The pandemic shutdown forced CVF to recalibrate its operations. During the shutdown, Kalmbach and his staff (three fulltime and two part-time) focused on cleaning out the space and, in that time, they realized how overworked they had become.
“We didn’t even know we were overwhelmed. It took a full stoppage to give us perspective. If we returned to drop-in mode, we would have needed more staff, and a larger space, to do it properly,” he says.
When CVF reopened in late 2020, it created a schedule of with three two-hour shifts a day, limited to eight participating artists per shift to meet the state’s social distancing guidelines. Last year, CVF tallied 7,190 visits by 771 individuals.
Through the pandemic, CVF’s efforts took a strong turn toward one of Kalmbach’s top priorities: finding housing for the program’s homeless clients.
Landgraf was part of a group created by the state to screen the vulnerability of the homeless population to the virus. Soon the Sheraton hotel in Wilmington became a temporary shelter, she says, and “Michael was there on the ground, gathering people” who needed a place to stay.
When New Castle County purchased the former Sheraton hotel off Interstate 95 between New Castle and Newport in October 2020 with plans to turn it into a residence for the homeless, Carrie Casey, now the county’s general manager of community services, reached out to Kalmbach and scheduled four focus groups at CVF with people who had experienced homelessness. “When I look back, it was the most important thing we did,” she says. “It was very impactful.”
Murals and Mosaics
Early on, Kalmbach strove to make CVF’s clients a greater part of the Wilmington community. His first breakthrough came in early 2013, when the Kalmar Nyckel Foundation funded a mural project – depicting 350 years of Delaware history on a 200-foot-long warehouse wall opposite the Kalmar Nyckel Shipyard on the Seventh Street Peninsula.
Artist Carl Bailey, who worked on the mural, found that the project involved more than just painting. “I went to the library and read about the Indians that lived here,” he recalls, describing his research for the portion of the mural that portrays the arrival of European settlers.
Funding for such projects CVF raise its profile, but it also put some cash in the artists’ pockets.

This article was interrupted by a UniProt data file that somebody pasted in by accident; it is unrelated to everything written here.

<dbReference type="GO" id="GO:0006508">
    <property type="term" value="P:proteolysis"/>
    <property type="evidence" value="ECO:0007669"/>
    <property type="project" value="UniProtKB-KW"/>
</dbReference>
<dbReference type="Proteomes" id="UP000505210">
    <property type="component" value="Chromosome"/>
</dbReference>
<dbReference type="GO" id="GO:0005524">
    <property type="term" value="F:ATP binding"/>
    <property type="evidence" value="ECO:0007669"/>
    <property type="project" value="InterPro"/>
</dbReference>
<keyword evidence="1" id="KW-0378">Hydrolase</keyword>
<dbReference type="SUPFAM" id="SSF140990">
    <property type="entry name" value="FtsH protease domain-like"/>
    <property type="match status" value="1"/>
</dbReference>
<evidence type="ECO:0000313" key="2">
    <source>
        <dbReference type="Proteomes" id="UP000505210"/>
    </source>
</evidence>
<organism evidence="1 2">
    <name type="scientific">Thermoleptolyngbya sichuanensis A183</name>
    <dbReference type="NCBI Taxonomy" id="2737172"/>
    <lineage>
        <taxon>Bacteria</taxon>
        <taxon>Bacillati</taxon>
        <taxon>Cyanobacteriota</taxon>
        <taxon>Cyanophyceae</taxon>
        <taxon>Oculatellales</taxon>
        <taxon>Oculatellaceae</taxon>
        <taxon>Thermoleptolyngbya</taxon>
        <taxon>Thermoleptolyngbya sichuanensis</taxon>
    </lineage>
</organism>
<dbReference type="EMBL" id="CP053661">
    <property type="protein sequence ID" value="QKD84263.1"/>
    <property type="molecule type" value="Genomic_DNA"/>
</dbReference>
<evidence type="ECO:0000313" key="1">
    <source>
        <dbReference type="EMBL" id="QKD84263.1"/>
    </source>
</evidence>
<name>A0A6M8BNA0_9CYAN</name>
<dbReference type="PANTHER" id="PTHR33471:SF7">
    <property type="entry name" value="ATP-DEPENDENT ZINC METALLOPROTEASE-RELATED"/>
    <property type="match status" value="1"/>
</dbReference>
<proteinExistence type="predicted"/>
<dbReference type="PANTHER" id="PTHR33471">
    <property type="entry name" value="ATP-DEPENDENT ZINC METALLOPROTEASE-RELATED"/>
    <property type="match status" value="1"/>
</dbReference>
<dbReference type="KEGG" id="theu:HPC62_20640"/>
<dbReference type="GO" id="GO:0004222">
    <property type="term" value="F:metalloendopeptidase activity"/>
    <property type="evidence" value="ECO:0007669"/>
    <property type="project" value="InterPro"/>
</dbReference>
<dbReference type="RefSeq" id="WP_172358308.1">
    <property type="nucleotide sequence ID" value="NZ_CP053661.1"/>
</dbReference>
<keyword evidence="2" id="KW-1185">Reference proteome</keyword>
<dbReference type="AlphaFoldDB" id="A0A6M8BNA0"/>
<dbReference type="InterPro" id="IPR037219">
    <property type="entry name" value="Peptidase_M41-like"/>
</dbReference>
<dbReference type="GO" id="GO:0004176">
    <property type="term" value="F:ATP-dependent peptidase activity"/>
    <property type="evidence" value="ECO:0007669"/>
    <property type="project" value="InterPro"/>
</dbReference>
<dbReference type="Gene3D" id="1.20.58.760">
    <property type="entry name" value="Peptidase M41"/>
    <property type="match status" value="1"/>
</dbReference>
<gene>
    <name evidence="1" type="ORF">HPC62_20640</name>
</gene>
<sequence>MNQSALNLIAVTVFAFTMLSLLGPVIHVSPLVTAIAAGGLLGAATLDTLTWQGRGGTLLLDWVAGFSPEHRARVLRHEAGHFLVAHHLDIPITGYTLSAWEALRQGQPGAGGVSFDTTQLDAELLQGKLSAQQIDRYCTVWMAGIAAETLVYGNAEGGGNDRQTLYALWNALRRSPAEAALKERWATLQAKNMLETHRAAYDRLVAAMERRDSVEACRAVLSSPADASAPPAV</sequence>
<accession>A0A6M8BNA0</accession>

“Michael keeps a list of names. He gives people assignments for two or three days,” Bailey says. “Everybody’s happy. You make a little money. He spreads it around.”
Other projects followed, not only painting but also a series of mosaic walls – inside Stubbs Elementary School on the East Side, on the back wall of the Christina Cultural Arts Center opposite the CVF building and at several parks and gardens.
The mosaic work would soon extend beyond the Wilmington city limits. In 2016, CVF artists and others in Delaware’s recovery community built a monument honoring those buried in the Spiral Cemetery on the grounds of Delaware State Hospital. Due to a construction flaw, that monument deteriorated, but it was reassembled and rededicated in December.
Also, within the past year, CVF members have created mosaic benches at Winterthur, at New Castle County’s Hope Center residence and at the Duffy’s Hope Garden, one of the mosaic mural sites.
While Winterthur, the mansion Henry F. du Pont transformed into a museum of American decorative arts, might seem an odd pairing for CVF and its mostly self-taught artists, there is a growing relationship between the two, says Catherine Dann Roeber, the museum’s interim director of academic programs.
Students in Winterthur’s material culture program, which is affiliated with the University of Delaware, visit CVF as part of their introduction to artistic and cultural sites in Wilmington, Roeber says. CVF gives those students a better appreciation for the work that went into creating the items in the museum’s collection. “It helps us understand the processes of people making things. It puts the humanity back into it,” she says.
Artists gain recognition
For some participants at CVF, having the opportunity to express themselves through art is therapeutic.
“For some of these individuals, being an artist is the first positive source of their identity,” says Anne Bowler, an associate professor of sociology at the University of Delaware. “CVF provides the feeling that you matter, that you count. It’s something these individuals don’t often get, but it’s something we all need,” she says.